• 3 out of 53 out of 53 out of 53 out of 53 out of 5 Duffy | 7/29/2012

    " I seem to enjoy every other book of his, so I'm fully expecting the next to be a let down for me. Maybe going in with lowered expectations will help. "

  • 4 out of 54 out of 54 out of 54 out of 54 out of 5 Peter | 6/30/2012

    " Clever, well-structured, what more can you ask? Oh, I know, set in a city I have visited five times, but with some well-described rural venues. That will do nicely. "

  • 4 out of 54 out of 54 out of 54 out of 54 out of 5 Cindy | 6/29/2012

    " Fascinating trip behind the Iron Curtain. "

  • 3 out of 53 out of 53 out of 53 out of 53 out of 5 John | 3/10/2012

    " A good read. Got a little lost, occasionally, but worthwhile nonetheless.... "

  • 4 out of 54 out of 54 out of 54 out of 54 out of 5 Steve | 1/25/2012

    " Another personality from the Bridge of Sighs is highlighted, with a surprising love story. "

  • 4 out of 54 out of 54 out of 54 out of 54 out of 5 Lewis | 9/7/2011

    " Dark and powerful, like the others by Steinhauer. "

  • 3 out of 53 out of 53 out of 53 out of 53 out of 5 Daisy | 7/11/2011

    " Lots of characters and a hard-to-follow plot but that didn't deter me. 1967 Vienna. A likable hero. An ending that leaves you wanting a little more. Nice. "

  • 3 out of 53 out of 53 out of 53 out of 53 out of 5 Jim | 4/19/2011

    " Not as much of a police procedural as I expected, set in 1966-1966 the book deals with belief, idealism, betrayal, disillusionment and choices. "

  • 3 out of 53 out of 53 out of 53 out of 53 out of 5 Anders | 4/11/2011

    " It was alright, I guess I shouldn't have expected it to be action backed, you know, set in the Cold War era. Not too bad. "

  • 3 out of 53 out of 53 out of 53 out of 53 out of 5 Duffy | 3/15/2011

    " I seem to enjoy every other book of his, so I'm fully expecting the next to be a let down for me. Maybe going in with lowered expectations will help. "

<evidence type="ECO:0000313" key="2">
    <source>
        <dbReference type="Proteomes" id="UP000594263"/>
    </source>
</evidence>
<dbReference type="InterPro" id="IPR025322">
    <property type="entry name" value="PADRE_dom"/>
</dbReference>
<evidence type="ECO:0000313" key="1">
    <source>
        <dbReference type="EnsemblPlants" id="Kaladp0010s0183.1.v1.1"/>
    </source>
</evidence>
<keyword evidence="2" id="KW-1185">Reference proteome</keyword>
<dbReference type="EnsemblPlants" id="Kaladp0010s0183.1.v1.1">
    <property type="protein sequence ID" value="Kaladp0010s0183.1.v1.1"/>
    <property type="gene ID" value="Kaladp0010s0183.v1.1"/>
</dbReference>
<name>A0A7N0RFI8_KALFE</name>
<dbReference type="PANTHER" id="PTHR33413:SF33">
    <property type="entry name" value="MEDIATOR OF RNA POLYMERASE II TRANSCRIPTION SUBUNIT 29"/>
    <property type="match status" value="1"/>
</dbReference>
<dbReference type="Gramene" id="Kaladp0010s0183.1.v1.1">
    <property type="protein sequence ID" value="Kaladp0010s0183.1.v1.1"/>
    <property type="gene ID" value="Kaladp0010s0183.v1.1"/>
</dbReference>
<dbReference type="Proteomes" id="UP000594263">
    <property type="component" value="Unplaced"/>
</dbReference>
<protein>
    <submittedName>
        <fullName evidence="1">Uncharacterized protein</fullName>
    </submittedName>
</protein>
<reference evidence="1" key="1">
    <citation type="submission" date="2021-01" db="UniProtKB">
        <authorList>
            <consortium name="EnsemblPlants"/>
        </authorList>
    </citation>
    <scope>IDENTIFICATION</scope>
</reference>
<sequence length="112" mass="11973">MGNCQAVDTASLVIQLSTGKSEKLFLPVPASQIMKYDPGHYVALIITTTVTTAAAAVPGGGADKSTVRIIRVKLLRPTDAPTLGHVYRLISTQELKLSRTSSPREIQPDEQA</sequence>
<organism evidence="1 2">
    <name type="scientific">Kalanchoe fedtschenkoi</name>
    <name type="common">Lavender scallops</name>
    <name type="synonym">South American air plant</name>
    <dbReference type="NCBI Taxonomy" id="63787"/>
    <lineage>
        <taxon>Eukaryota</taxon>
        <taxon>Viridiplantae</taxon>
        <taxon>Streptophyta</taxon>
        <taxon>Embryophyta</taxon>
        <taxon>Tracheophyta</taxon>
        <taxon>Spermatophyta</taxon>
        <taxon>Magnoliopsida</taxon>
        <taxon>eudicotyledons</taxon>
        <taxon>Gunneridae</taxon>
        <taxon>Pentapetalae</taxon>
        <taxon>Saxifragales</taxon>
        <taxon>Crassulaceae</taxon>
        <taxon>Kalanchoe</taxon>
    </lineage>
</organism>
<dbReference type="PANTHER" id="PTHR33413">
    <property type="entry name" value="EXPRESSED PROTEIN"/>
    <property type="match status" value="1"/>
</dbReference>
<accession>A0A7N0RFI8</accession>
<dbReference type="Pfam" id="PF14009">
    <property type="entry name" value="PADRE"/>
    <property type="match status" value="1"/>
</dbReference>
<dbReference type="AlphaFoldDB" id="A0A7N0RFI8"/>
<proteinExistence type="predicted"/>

• 3 out of 53 out of 53 out of 53 out of 53 out of 5 Jim | 9/16/2010

    " Not as much of a police procedural as I expected, set in 1966-1966 the book deals with belief, idealism, betrayal, disillusionment and choices. "

  • 4 out of 54 out of 54 out of 54 out of 54 out of 5 James | 9/15/2010

    " steinhauer gets better with each book. This one had several unexpcted twists & turns near the end. "

  • 5 out of 55 out of 55 out of 55 out of 55 out of 5 Steve | 6/12/2010

    " Another personality from the Bridge of Sighs is highlighted, with a surprising love story. "

  • 4 out of 54 out of 54 out of 54 out of 54 out of 5 Eddie | 3/12/2010

    " The book followed Brano Sev, a marginal character from the author's novel, The Bridge of Sighs. The action takes place in Vienna in the 60s after Hungary. The story is very good but, unless you had no politics, it was difficult to root for anybody. "

  • 3 out of 53 out of 53 out of 53 out of 53 out of 5 Anders | 7/20/2009

    " It was alright, I guess I shouldn't have expected it to be action backed, you know, set in the Cold War era. Not too bad. "

  • 4 out of 54 out of 54 out of 54 out of 54 out of 5 Lew | 7/1/2009

    " Dark and powerful, like the others by Steinhauer. "

  • 2 out of 52 out of 52 out of 52 out of 52 out of 5 Devallon | 6/23/2009

    " Really pretty pedestrian. Ordinary police mystery with a veneer of ambience by being set in 1967 Vienna among Eastern European refugees and spies. A disappointment. "

  • 4 out of 54 out of 54 out of 54 out of 54 out of 5 Kevin | 8/11/2007

    " The third book in this series is a great espionage thriller with more twists and turns than you'll know what to do with. A great exploration of life in a world where you can trust no one. "

About the Author

Olen Steinhauer is a New York Times bestselling author of ten novels, whose work has won the Dashiell Hammett Award, been a two-time Edgar Award finalist, and was shortlisted for the Anthony, the Macavity, the Ellis Peters Historical Dagger, the Ian Fleming Steel Dagger, and the Barry awards.

About the Narrator

Alexandre Dumas fils (1824–1895), was the illegitimate son of Alexandre Dumas, père, who followed in his father’s footsteps becoming a celebrated author and playwright. In 1831 his father legally recognized him and ensured the young Dumas received the best education possible at the Institution Goubaux and the Collège Bourbon. At that time, the law allowed the elder Dumas to take the child away from his mother. Her agony inspired Dumas fils to write about tragic female characters. In almost all of his writings, he emphasized the moral purpose of literature and in his 1858 play, Le fils Naturel (The Illegitimate Son), he espoused the belief that if a man fathers an illegitimate child, then he has an obligation to legitimize the child and marry the woman. In 1844 Dumas, fils, moved to Saint-Germain-en-Laye. There, he met Marie Duplessis, a young courtesan who would be the inspiration for his romantic novel, Camille (La Dame aux Camillas).